Gulf Coast Oil Industry Repairs to Cost Billions

Federal officials say it will take several months for oil and gas drilling along the Gulf Coast to recover from Hurricanes Katrina and Rita. Interior Secretary Gale Norton says there is no official estimate of the cost of repairs, but that "it will clearly be in the billions of dollars."

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The business news starts with the slow recovery of offshore oil drilling. Federal officials say it will take until next year for oil and gas drilling here along the Gulf Coast to recover from Hurricanes Katrina and Rita. Interior Secretary Gale Norton offered a preliminary assessment of the storms' damage, and NPR's Scott Horsley reports this morning.

SCOTT HORSLEY reporting:

Of some 4,000 drilling platforms in the Gulf of Mexico, more than 3,000 sat in the path of the hurricanes. While more than a hundred older platforms were damaged or destroyed, most of the newer facilities weathered the storms intact. Even so, Interior Secretary Gale Norton says it will take another 10 days to get people back on all the manned platforms, weeks to make even minor repairs, and months to undo the worst of the hurricanes' damage.

Secretary GALE NORTON (Interior Department): We have no official estimates of the dollar value of the damage and the amount that it will cost to repair those facilities, but it will clearly be in the billions of dollars.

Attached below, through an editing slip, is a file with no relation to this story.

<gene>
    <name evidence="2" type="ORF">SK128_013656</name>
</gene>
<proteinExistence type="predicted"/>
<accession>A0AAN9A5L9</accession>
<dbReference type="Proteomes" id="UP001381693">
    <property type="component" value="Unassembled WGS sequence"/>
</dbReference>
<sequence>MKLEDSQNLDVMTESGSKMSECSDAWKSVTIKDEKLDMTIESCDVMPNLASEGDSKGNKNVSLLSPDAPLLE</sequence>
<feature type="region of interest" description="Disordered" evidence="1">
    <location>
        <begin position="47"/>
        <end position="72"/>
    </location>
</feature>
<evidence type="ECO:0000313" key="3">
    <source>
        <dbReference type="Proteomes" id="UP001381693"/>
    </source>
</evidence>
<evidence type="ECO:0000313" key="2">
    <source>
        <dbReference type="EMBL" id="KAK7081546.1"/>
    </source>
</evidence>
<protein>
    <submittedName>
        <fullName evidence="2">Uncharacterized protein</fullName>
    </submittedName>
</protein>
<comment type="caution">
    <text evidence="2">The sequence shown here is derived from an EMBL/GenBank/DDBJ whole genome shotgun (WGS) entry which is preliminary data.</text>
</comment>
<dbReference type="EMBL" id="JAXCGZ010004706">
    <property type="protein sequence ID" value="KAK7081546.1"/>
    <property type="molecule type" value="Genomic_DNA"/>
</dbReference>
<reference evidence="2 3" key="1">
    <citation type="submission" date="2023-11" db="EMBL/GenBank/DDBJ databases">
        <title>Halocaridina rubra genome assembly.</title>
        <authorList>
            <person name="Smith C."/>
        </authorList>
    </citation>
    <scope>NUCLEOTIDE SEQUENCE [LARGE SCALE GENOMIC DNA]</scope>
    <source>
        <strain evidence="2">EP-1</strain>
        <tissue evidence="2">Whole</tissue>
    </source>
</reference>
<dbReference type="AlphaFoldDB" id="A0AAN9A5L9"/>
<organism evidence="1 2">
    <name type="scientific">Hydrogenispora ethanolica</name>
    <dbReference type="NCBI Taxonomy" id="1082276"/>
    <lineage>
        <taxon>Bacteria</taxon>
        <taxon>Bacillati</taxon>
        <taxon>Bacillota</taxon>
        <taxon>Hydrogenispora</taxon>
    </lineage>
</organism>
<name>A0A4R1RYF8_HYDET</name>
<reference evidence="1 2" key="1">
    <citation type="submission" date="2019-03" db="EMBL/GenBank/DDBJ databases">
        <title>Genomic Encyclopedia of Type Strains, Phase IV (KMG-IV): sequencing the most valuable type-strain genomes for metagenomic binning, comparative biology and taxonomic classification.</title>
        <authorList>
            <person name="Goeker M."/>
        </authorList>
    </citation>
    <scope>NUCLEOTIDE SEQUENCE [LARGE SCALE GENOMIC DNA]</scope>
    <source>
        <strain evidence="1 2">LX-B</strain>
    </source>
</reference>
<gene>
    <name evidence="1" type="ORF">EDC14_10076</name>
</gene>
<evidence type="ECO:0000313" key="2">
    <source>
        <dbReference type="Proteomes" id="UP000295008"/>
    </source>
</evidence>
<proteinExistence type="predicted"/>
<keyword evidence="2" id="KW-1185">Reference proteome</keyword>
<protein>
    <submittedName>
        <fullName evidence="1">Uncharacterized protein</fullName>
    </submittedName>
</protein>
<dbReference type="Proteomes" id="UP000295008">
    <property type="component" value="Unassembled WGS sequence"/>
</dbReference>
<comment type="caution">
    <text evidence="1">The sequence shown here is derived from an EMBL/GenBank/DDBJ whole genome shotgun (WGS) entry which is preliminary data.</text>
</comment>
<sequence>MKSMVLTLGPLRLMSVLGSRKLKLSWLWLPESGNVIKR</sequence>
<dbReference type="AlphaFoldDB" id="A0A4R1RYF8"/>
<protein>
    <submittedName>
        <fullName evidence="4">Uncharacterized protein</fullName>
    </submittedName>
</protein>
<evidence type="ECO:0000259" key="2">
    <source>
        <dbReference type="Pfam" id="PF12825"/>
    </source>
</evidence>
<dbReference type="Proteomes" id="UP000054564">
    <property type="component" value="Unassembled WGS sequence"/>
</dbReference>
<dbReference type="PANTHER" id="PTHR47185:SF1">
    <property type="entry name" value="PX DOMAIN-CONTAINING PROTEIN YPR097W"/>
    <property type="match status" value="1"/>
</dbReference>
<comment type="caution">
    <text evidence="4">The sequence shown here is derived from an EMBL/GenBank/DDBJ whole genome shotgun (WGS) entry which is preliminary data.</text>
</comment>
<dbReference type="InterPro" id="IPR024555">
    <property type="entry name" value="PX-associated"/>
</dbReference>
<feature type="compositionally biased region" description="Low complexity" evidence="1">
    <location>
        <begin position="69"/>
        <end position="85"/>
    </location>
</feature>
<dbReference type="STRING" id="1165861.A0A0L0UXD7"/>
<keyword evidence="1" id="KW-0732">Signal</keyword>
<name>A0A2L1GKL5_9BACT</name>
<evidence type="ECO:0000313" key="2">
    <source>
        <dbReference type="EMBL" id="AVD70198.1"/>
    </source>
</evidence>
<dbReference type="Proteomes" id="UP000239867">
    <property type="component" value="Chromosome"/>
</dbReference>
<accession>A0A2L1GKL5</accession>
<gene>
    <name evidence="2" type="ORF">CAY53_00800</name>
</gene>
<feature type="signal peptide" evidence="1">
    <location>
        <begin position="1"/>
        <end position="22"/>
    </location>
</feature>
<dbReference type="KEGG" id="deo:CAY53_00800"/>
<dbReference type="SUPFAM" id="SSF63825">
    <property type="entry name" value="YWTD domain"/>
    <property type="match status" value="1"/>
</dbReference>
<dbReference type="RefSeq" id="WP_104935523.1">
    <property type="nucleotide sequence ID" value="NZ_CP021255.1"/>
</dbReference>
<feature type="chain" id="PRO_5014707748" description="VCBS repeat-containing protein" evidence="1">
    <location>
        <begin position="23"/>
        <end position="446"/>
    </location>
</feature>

HORSLEY: The number two oil company, BP, said yesterday the storms trimmed an estimated $700 million from its third-quarter profits. Chevron says Katrina alone reduced its profits by some $350 million. As of yesterday, 90 percent of the Gulf's oil production remained shut down, along with more than 70 percent of its natural gas. Norton says even though most of that production will eventually come back, the storm damage points up the need to find sources of oil and gas in regions other than the hurricane-prone Gulf.

Sec. NORTON: We have put so many of our eggs in one basket, and with a strong push from Katrina and Rita we have now dropped the basket. While we work to restore Gulf production to pre-Katrina levels, we must not lose sight of the fact that diversification of our nation's energy supply is a key goal for this administration. It must remain a top priority for our nation's economic and national security.

HORSLEY: In the meantime, Norton renewed the administration's call for conservation by consumers of both gasoline and natural gas.

Scott Horsley, NPR News.

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